Some Plainfield Township residents left the open forum to discuss municipal water with more questions than answers last night.
The community north of Grand Rapids is dealing with ongoing groundwater contamination.
The toxic chemicals known as PFAS are in the municipal water, but township officials say it tested below the EPA advisory level of 70 parts per trillion.
Residents were supposed to be allowed to speak to township officials one-on-one about their water and the township’s potential changes to the municipal system.
Instead, residents were huddled around cafeteria tables trying to hear one township official, two lawyers, and a water treatment expert speak.
Sue Smits is a Comstock Park resident who has been living on Plainfield Township water for over 20 years. She left the meeting upset.
“I couldn’t hear what’s being asked or spoken about. A lot of people are frustrated and are leaving because we're not getting any information at all,” Smits said.
Smits says two of her four kids are sick and that the water might have caused it.
“My daughter has had thyroid issues for most of her life, but once she moved away from here, she started getting better and [her thyroid] went back to a more normal size. It could all be a huge coincidence, but then again it might not be,” Smits said.
Smits says her other child who is sick was recently diagnosed with testicular cancer. Both of the illnesses have been linked to PFAS exposure.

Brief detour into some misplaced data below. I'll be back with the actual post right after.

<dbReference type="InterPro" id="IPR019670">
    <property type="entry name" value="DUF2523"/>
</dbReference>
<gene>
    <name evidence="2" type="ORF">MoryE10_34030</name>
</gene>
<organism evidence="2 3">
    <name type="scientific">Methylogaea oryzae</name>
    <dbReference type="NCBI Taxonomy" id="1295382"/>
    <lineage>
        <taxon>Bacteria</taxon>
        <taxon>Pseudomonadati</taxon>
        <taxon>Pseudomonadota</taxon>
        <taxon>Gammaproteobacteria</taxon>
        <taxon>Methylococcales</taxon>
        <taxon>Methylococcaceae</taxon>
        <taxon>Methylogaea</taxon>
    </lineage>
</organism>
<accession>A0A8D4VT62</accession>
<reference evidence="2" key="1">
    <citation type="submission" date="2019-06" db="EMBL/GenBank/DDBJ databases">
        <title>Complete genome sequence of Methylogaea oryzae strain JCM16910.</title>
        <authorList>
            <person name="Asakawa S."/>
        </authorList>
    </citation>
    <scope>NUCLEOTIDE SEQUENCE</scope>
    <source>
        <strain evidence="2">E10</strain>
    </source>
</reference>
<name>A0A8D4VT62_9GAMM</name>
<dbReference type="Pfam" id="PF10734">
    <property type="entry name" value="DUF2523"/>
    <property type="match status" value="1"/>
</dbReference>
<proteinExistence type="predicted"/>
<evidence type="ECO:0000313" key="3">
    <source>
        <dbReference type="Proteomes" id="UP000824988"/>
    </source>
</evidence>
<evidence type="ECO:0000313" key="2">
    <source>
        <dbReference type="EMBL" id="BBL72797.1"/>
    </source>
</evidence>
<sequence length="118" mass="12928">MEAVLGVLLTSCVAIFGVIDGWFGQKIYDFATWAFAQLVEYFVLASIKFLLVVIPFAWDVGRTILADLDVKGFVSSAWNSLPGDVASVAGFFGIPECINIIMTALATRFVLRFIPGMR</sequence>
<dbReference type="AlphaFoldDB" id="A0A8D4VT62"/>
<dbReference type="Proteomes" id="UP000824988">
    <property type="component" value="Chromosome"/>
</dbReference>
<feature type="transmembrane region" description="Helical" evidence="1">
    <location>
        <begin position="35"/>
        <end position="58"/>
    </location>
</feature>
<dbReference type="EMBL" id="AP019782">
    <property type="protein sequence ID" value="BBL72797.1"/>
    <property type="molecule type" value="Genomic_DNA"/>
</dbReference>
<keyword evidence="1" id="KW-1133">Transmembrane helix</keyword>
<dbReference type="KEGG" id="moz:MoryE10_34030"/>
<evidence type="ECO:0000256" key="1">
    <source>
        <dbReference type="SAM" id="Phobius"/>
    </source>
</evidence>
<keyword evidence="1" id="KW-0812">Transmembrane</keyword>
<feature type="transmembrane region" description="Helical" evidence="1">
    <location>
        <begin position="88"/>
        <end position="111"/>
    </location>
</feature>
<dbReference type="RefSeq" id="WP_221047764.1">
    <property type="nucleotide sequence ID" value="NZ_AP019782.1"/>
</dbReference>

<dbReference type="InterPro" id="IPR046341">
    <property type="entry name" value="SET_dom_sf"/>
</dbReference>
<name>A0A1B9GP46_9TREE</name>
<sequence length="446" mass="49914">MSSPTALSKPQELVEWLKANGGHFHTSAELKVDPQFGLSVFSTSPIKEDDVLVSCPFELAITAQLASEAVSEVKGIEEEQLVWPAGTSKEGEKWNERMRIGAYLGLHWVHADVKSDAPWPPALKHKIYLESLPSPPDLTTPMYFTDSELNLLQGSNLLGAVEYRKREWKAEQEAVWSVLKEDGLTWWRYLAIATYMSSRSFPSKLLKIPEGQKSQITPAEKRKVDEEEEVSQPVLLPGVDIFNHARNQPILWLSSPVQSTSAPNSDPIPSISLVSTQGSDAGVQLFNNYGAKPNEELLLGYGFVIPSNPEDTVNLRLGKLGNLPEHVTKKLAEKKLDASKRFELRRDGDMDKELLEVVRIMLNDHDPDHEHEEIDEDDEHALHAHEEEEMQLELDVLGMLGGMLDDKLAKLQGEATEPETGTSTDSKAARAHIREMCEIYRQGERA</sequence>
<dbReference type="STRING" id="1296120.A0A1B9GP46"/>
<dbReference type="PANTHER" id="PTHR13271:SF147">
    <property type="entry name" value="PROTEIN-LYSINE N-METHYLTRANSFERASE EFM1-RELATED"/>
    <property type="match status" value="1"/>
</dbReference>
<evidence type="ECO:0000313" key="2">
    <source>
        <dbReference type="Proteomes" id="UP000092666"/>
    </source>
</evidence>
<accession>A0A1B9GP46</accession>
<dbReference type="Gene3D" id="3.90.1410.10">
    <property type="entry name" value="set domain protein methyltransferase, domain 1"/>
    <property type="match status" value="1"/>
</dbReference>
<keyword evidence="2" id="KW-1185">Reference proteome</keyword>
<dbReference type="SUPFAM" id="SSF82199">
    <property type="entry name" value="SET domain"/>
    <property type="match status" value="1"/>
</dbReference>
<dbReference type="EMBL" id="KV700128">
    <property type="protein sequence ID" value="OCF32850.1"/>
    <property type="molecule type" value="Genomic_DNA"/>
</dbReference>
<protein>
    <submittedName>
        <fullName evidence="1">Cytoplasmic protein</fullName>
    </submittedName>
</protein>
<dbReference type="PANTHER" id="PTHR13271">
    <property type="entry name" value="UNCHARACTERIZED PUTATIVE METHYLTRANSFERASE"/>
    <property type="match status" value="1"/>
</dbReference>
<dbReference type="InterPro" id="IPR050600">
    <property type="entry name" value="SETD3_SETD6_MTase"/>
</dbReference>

Cody Angell is a resident who has lived on Plainfield Township water for 28 years.
Angell formed the Demand Action group on Facebook to promote awareness of contaminants in people’s drinking water. He says officials need to do a better job reaching the public.
“I really want [Plainfield Township] to be more transparent and tell the public everything they know. Why hold all these meetings and talk with people if you’re just going to hide the truth,” Angell said.
Cameron Van Wyngarden, Plainfield Township Manager, says the township wants to add a PFAS filter at the water treatment plant that would cost around $400,000.
“We appreciate the patience of the public as we work through these things. Changing the filter at a water treatment center is not like a home filtration system. It takes a lot of engineering time to make sure that’s installed correctly and safely for the public,” Van Wyngarden said.
Plainfield Township has also been planning to extend its water system to homes with private wells. Extending the water system is estimated to cost around $20 million. It would take at least two years to install, says Van Wyngarden.
Van Wyngarden says the township wants Wolverine Worldwide, the shoe manufacturer believed to have caused the contamination, to pay for both the extension and filter.